By Megan Tenboer, Director of Strategic Site Operations

Q: If the routine service is needed for the provision of the investigational item or to treat side effects & this service has an NCD or LCD would you consider the NCD/LCD diagnosis coverage criteria during your coverage analysis or would you automatically consider this routine service covered via the 310.1 NCD if billed with the V70.7, Q1 & NCT#?

A: The Clinical Trial Policy includes the statement: “Medicare covers the routine costs of qualifying clinical trials, as well as reasonable and necessary items and services used to diagnose and treat complications arising from participation in all clinical trials. All other Medicare rules apply.” This means that the item or service must meet Medicare coverage rules, e.g. NCDs and LCD, in order to be billable to Medicare. So, in essence, you should review these first and then if there are no limitations or non-coverage rules, you can apply the Clinical Trial Policy statement in which routine care includes the items or service provided such as for the prevention and/or treatment of side effects.

Q: Who is responsible when fraud is involved? Would this fall on the PI?

A: The responsibility would fall to the billing entity. Whoever is submitting the claim and receiving payment is ultimately the entity that needs to pay back the money. This could be the hospital/clinical site and/or the Physician/Physician Investigator. There are, of course, downstream effects such that if the hospital is submitting incorrect claims, there are other risks, e.g. reputational, loss of funding, etc. for the PI who is ultimately responsible for the research.

Q: Are Phase IV clinical trials a qualifying clinical trial? As now looking into safety/efficacy to the drug- but are FDA approved/ mandated?)

A: Phase IV trials are NOT excluded from qualifying for Medicare coverage. You do need to prove benefit category, therapeutic intent, diseased patient population, and “deemed” status, but if it meets these requirements it could still qualify.

Q: Is it acceptable to use LCD language that is outside of jurisdictions for justifications of the Coverage Analysis?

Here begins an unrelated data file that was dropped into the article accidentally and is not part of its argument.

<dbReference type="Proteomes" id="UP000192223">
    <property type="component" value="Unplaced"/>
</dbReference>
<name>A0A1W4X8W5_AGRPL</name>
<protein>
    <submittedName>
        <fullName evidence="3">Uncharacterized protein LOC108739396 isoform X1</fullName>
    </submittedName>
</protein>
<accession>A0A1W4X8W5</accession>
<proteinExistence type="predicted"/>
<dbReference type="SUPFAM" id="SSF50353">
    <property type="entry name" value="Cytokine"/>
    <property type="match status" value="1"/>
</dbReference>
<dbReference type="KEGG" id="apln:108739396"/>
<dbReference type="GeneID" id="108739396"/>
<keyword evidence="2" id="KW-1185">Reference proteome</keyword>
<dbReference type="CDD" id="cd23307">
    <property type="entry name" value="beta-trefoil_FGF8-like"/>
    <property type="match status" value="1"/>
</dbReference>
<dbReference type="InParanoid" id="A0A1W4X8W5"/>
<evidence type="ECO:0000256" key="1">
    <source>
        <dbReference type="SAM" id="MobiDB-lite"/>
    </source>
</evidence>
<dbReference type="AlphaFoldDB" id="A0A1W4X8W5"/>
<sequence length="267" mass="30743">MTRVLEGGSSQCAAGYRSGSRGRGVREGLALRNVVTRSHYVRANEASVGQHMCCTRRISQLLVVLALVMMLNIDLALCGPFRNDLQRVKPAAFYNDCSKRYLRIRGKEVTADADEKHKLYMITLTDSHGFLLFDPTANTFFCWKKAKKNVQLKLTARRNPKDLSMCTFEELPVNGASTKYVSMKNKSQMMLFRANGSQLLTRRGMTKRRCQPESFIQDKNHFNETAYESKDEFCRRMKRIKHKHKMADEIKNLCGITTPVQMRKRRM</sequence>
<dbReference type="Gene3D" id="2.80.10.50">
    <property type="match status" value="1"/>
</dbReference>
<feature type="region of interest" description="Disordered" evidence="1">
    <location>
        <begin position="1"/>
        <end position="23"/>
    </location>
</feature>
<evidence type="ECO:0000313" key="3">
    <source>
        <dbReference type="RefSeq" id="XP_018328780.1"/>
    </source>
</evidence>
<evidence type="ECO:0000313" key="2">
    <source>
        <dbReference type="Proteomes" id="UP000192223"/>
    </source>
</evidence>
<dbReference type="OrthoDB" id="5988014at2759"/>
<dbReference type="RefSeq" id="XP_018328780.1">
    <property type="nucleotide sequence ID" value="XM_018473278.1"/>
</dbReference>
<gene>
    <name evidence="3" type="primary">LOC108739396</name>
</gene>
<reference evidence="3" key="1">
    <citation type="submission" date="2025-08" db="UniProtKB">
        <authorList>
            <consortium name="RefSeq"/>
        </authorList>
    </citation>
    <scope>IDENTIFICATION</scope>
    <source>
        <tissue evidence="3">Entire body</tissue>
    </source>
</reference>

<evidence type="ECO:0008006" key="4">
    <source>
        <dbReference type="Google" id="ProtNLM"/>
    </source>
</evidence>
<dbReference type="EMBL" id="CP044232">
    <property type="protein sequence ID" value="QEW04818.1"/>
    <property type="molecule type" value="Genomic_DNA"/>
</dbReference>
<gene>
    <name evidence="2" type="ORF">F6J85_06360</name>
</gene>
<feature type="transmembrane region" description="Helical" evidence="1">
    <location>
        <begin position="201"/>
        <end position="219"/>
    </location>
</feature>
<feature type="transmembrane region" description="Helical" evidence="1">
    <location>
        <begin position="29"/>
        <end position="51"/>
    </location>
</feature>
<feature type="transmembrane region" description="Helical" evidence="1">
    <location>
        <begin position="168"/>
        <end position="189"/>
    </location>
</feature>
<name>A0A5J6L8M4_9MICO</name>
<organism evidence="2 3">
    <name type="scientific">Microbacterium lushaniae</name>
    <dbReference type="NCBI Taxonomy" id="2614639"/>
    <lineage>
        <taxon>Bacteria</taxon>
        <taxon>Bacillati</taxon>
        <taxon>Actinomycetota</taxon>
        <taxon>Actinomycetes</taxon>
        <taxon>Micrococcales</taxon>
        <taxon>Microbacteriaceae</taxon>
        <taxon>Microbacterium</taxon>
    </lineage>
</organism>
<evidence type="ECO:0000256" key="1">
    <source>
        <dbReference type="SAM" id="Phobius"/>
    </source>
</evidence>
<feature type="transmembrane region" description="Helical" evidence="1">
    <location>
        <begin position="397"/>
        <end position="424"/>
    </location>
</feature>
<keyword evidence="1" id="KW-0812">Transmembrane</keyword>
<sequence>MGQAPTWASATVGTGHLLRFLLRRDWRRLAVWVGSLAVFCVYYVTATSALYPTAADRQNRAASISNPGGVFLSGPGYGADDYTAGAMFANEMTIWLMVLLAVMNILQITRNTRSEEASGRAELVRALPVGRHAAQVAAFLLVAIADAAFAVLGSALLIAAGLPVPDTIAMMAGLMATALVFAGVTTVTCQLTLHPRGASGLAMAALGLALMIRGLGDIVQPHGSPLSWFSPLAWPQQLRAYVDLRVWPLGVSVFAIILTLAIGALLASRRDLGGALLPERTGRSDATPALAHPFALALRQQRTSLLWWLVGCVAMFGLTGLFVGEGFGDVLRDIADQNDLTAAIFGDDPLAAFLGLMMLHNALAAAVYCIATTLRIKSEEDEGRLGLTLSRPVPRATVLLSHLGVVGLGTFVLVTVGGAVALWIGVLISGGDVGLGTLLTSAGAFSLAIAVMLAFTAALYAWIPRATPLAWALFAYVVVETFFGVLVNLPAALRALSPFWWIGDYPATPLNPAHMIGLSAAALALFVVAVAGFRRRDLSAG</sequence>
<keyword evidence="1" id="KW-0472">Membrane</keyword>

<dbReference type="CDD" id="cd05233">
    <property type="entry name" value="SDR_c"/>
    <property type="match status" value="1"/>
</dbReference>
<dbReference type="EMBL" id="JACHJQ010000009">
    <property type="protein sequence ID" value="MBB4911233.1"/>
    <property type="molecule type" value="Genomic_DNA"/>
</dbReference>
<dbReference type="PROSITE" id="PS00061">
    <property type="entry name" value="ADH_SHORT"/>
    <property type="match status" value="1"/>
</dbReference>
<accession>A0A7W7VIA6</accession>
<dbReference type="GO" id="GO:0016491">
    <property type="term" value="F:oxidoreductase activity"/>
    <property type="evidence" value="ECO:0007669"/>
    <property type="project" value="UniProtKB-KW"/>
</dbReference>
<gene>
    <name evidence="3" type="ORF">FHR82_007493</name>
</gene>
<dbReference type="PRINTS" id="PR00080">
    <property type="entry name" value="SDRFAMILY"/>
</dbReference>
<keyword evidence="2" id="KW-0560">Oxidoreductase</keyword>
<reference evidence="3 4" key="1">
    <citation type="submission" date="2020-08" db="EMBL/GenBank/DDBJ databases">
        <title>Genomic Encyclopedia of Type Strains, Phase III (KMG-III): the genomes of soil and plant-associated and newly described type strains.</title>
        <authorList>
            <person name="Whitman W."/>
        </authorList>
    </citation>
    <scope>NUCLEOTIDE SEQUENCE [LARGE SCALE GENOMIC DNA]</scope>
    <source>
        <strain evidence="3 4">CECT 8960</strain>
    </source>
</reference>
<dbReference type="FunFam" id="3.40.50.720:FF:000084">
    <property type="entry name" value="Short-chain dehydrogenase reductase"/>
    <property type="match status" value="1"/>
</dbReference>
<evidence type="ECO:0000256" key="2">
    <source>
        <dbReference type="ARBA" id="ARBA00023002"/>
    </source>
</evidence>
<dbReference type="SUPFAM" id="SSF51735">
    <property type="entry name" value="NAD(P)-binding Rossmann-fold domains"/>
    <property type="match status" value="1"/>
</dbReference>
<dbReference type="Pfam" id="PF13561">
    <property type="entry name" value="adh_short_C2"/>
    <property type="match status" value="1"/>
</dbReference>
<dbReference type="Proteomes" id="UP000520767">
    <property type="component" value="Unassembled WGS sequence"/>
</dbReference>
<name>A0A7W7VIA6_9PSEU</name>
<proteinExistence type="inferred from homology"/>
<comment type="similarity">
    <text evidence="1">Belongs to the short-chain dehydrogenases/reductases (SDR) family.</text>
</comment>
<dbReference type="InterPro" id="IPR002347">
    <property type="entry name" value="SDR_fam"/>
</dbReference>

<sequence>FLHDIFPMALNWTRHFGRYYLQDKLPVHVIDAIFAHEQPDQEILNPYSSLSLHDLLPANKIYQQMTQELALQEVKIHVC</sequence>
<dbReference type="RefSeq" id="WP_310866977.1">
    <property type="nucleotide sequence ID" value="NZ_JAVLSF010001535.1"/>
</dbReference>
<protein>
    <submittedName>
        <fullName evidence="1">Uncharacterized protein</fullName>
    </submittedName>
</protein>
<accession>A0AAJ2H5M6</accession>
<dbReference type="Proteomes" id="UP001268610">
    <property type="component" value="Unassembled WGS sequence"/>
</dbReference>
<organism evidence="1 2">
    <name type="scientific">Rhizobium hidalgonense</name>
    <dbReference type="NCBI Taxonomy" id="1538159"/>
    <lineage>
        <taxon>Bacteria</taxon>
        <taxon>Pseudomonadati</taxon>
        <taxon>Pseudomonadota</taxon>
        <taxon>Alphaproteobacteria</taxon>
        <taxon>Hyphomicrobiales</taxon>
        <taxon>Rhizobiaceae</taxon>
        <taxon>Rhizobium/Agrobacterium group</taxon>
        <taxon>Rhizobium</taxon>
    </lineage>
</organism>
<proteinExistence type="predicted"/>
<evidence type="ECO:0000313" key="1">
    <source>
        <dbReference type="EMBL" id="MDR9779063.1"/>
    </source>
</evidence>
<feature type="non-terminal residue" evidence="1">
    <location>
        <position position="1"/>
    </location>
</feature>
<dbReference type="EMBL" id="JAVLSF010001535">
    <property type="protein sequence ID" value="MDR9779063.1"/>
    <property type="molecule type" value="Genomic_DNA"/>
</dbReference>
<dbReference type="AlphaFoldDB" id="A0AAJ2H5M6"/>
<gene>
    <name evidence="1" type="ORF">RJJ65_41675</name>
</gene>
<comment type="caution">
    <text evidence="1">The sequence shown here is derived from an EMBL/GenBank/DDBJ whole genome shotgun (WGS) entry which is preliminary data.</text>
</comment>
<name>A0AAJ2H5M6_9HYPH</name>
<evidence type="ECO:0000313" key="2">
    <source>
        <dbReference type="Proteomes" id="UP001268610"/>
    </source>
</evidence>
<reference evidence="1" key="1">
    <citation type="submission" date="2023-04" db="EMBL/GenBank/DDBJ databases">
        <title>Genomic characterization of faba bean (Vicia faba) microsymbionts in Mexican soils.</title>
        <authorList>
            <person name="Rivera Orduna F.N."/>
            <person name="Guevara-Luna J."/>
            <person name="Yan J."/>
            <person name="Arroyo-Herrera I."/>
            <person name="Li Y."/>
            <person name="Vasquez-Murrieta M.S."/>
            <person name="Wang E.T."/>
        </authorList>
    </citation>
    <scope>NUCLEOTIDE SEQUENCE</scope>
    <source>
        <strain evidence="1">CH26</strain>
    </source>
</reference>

A: When we perform a Coverage Analysis, we have been instructed by certain clients to use other MAC LCDs to support or limit a service. However, we do advise that you (or someone in your billing office who works directly with your MAC) to discuss other jurisdiction LCDs with your MAC prior to using it for justification. Some clients have taken a PDF of the LCD and provided it to their MAC to start a discussion about the interpretation of the coverage. They may or may not disagree with the document, but at the very least, you’ll have a deeper understanding of their thought process. The hope is that you gain confidence in determinations moving forward.

Q:  How will the new healthcare policy influence clinical trial billing? Are patients that have government insurance able to participate in clinical trials and have their routine costs covered?

A: Medicare’s Clinical Trial Policy already provides coverage for Medicare patients, so I assume you are referring to Medicaid when you say “government insurance”. Unfortunately the ACA requirements do not apply to Medicaid patients. There are some state insurance commissions that oversee the Medicaid program and have enacted regulations that provide patients some coverage, e.g. California. Unfortunately, Virginia law covers only state employees’ health insurance plans and managed care health insurance plans generally, but does mandate certain coverage for patient costs incurred during participation in clinical trials for treatment studies on cancer

Q: Under the definition it states that items/services required solely for the provision of the investigational item are considered a routine cost. Does that apply to all therapeutic areas or just oncology? If a patient with cardiac failure is having investigational agent injected into the heart muscle in the cath lab, or patients with endocrine disorders are receiving infusions of investigational agents, are all these scenarios billable to insurance?

A: The Clinical Trial Policy states the following in the definition for routine cost: Items or services required solely for the provision of the investigational item or service and then provides an example of administering a chemo drug, (e.g. administration of a non-covered chemotherapeutic agent) but does not state that this only applies to chemo drugs. Therefore it does apply to all therapeutic areas, not just oncology. So in the examples you provided below, the administration, e.g. injection or infusion, is billable to insurance, although the actual investigational drug is not.


Disclaimer: PFS Clinical has made reasonable efforts to ensure the accuracy of the information contained in this document; however, this document is provided “as is” without any express or implied warranty. This document does not constitute legal advice. If you require legal advice, please consult with your attorney.